Wow!! It is hard to believe that another year has slipped away! Thank you all for supporting my blog and facebook page. I truly feel blessed in so many ways.
2014 looks to be a great year and I am looking forward to spending many 24/7 days with the wild ones. In July alone of this next year, I will be spending 23 of 30 days on the mountain. While it will be hard to leave my family, it will be incredible to spend that many days with the horses and share them with people that have never seen them before.
In August, beside my camping tours, I will be guiding a trip for some Natural Horsemanship Students from U OF M Dillion, MT. What a joy that will be, to share these horses with like-minded people. I can’t wait, and I feel so privileged to have been asked to do this.
There are a few camping spaces available for next summer click on CAMPING TOURS, to see those.
So let’s take a look at some of the things that occurred on the mountain in 2013.
I did not go to the mountain in January of 2013. Brianna did a great report on the Dryhead horses for then. you can click on BRIANNA to go there. The report gave us some information on the Dryhead horses. Those bands seem to change day to day, even in the summer. You just never know what you will see.
Shawn gave a couple reports, one for New Years day. There was a bit of a change there. Garcia had Kitalpha then. It was great to see photos of her. You can click on SHAWN if you would like to read that report.
January is the month where I do posts on “Who will have Foals this Year”, so stay tuned for that. I also do a post called the “Name Game” where I ask everyone to suggest names for the new foals. This year will be an “O” year. Starting in 2000, the BLM started using the alphabet to name the foals. It is an easy way to figure out how old a horse is simply by seeing what letter their name begins with. So start thinking of those names. We try to keep it somehow related to the mother or band stallion in some way, that way it is easy to remember what family they came from. It doesn’t always work out that way, but for the most part, we try to stay on a theme.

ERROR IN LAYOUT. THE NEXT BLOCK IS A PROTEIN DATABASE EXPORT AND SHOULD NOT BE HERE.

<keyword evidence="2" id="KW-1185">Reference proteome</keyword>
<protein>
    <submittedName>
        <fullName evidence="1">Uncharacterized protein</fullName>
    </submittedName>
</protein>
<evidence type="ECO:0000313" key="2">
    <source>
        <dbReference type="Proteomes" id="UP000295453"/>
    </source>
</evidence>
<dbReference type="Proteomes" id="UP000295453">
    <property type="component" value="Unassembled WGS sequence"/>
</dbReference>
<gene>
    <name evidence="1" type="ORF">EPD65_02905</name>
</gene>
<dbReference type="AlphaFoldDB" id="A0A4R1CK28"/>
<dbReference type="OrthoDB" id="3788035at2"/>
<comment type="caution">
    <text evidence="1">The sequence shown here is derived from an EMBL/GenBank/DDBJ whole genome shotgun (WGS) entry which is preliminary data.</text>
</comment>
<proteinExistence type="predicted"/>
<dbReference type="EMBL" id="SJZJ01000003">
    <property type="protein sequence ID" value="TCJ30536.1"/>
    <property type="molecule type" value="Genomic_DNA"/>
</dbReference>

I could not wait to get back to the mountain and made my first trip of the year in mid-February with my friend Anh.
The Pryors had received a lot of snow from top to bottom and even on the very lowest of parts of the range, the snow was 1-2 feet deep.
The snow made our travel difficult, but I was determined to find horses. The snow was too deep to drive very far up Burnt Timber Road, so we hiked for miles looking for horses. We were able to find a few bands, including Jackson and Cloud’s band. Jackson had an injury and I left the mountain worrying about him. These horses very easily have worked their way into my heart, so I do worry about them. In the past I have tried to remind myself that they are wild, and have taken care of themselves for many years, but it doesn’t make it any easier NOT to worry. That is just the person I am. I have quite trying to change that.
I got my last look at Two Boots, age 25. He was last seen in April.
Our day on Lower Sykes was all hiking. The road had drifted shut and we could not drive up it at all.